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EDITORIAL: This is wrong, governor


IT SOUNDED LIKE A SCAM as big as some of the Wall Street rip-offs that led to the Great Recession. The fat cats reportedly bilked the federal government out of billions and spent the money lavishly on… caring for people with developmental disabilities?

Coarc is the largest agency in the county caring for people with developmental disabilities. If you haven’t seen the Lamborghinis and Rolls Royces that Coarc now uses instead of buses, don’t waste your time looking for them. They don’t exist. But the federal government has determined that for decades the state was reimbursed far more than New York was entitled to receive for programs aimed at helping people with developmental disabilities–perhaps as much as $15 billion. The question now is who’s responsible for repaying that miscalculation, and the answer so far doesn’t look good for Coarc, this county or the people who benefit from the programs run by private, non-profit service providers statewide.

Governor Andrew Cuomo did not create this problem. For years the federal government signed off on reimbursements to what is now called the state Office of People with Developmental Disabilities (OPWDD). But Washington has decided it was too generous and it will pay much less from now on. And by the way–the over-payments federal officials approved?–it wants that money back.

The state operates its own centers as well as funding private non-profits like Coarc, which supports over 500 local people with developmental disabilities. To address the new, lower level of federal funding, late last month the governor issued amendments to his executive budget–the proposal he prepares for the legislature to consider. Under the innocuous heading “Replace lost Federal revenue,” there’s a phrase that says the state will cut 6% in OPWDD “Medicaid rates” to not-for-profit providers. That would save the state $120 million. And because it’s money that would have been matched by the federal government, the actual amount diverted from programs for developmentally disabled people in the next year under the governor’s budget would be $240 million.

Coarc’s share of that cut would be about $1 million. That won’t close the agency, which has an annual budget of $22 million and employs almost 400 of our neighbors. But it would mean lost jobs at the county’s fourth largest employer. A 6% cut might not sound big until you understand that it completely wipes out the modest state increases in OPWDD reimbursements to private agencies over the last 6 years. And that’s on top of a $900,000 cut two years ago.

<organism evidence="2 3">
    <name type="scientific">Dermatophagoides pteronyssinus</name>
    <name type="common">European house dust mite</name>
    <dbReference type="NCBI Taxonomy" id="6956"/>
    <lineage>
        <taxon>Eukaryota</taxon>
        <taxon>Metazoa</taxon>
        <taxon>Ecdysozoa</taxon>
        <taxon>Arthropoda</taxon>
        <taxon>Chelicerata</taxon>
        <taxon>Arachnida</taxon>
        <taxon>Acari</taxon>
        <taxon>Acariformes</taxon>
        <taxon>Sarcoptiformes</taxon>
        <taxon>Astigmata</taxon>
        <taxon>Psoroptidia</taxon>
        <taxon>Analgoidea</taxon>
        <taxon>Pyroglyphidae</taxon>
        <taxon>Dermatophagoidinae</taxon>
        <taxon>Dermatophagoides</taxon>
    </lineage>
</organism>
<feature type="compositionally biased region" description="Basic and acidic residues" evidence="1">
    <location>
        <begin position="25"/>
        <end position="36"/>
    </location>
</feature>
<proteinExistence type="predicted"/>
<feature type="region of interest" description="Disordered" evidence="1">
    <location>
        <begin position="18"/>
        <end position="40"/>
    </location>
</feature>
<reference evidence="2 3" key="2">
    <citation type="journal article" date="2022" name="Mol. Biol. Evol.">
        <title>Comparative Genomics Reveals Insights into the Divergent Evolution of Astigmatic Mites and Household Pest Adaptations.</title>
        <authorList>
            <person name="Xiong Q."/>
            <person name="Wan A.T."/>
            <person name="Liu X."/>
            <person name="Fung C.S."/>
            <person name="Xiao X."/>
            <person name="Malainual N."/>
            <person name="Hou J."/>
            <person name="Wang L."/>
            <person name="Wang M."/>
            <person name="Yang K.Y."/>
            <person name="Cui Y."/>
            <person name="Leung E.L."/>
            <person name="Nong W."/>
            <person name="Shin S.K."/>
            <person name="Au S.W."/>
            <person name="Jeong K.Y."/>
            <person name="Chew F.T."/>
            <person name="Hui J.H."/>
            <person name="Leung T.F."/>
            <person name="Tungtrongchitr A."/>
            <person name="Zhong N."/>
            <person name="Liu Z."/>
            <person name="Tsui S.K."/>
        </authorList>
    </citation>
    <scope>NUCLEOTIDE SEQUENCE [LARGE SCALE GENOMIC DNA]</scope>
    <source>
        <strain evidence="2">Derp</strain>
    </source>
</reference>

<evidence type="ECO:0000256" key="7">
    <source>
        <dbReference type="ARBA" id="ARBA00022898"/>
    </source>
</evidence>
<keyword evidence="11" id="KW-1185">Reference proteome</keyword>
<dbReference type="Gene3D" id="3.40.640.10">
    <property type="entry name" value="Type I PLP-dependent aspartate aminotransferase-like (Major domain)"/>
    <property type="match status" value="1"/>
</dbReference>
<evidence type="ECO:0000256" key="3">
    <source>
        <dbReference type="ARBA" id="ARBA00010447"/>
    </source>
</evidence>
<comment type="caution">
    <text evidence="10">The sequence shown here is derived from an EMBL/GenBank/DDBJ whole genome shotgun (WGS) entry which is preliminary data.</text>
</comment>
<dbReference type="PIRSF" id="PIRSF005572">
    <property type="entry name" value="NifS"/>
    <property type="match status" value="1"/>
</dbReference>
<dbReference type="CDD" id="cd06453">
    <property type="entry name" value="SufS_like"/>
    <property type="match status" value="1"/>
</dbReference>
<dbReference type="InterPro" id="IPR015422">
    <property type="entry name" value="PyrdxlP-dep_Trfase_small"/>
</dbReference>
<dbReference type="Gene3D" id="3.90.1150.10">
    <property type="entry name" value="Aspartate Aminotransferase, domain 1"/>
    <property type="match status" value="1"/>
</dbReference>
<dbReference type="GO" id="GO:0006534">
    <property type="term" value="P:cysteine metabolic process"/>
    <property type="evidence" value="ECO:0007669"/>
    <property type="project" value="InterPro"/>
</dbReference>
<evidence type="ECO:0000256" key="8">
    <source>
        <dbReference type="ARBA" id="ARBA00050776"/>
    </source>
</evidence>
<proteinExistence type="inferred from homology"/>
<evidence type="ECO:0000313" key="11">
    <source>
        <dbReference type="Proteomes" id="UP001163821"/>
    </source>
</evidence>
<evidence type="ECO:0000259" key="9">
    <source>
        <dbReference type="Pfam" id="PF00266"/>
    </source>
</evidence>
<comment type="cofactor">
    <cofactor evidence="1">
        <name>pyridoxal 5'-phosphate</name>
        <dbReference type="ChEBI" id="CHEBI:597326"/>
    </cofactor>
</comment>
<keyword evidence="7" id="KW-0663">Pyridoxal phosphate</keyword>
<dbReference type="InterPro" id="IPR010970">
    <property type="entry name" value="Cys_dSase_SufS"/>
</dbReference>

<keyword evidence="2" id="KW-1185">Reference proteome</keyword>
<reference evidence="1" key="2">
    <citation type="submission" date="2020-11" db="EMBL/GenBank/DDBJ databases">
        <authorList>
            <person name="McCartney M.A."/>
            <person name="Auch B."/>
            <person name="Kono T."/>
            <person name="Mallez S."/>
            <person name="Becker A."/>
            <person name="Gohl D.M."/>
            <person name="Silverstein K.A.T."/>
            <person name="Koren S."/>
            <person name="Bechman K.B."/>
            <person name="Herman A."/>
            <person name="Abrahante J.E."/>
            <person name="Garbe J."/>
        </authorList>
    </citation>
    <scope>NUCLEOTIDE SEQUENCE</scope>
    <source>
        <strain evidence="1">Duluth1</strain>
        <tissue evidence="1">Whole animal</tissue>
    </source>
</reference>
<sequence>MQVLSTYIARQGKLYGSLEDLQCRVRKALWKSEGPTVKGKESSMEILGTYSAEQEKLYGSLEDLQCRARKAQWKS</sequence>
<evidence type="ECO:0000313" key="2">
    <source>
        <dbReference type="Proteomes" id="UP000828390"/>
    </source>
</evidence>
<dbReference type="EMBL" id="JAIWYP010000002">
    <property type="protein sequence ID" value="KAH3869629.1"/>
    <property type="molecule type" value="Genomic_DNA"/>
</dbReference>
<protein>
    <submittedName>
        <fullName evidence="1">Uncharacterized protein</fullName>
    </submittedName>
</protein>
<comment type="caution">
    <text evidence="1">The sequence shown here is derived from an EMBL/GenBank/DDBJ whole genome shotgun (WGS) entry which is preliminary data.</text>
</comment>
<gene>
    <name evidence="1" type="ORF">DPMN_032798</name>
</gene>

The executive budget documents online don’t indicate any cuts to state-run programs, and the state agency’s spokesperson was not available for comment. Coarc officials acknowledge that the populations cared for at state-run centers differ from the folks served by Coarc, but they say it costs $4,500 a day for care at a state facility; it costs Coarc $5,000 a month to provide for the people under its care.

While the vast difference in the cost involves many factors, it underscores the argument by made by Coarc and similar private organizations that the overpayments from Washington went to reimburse state facilities, not to fund non-profit providers. Yet now the governor has placed the burden of the cuts on organizations that did not directly benefit from the errors made by the state and federal governments. That is fundamentally unfair and should not be adopted in the budget.

Though humans caused it, this is an extraordinary situation comparable to a threatening storm–one targeted at people least able to protect themselves. Averting that blow will require special resources. That doesn’t have to mean higher taxes. Instead, it means that the cost of cushioning federal funding cuts and maintaining effective, private, non-profit programs like Coarc should be spread across the entire state budget not foisted onto organizations that didn’t create the problem in the first place.

Agencies like Coarc have made great progress toward what they call community integration of people with developmental disabilities. These would arrest that progress and push the standard of care backwards toward the old, less humane model of custodial care. We all know the types of nations that overlook the needs of people with disabilities. We like to believe that’s not the way Americans do things.
The governor is not the bad guy here, but public pressure can and should be used to convince him that his budget holds innocent people responsible for a crisis they did not create. That is unacceptable and Mr. Cuomo can change it.

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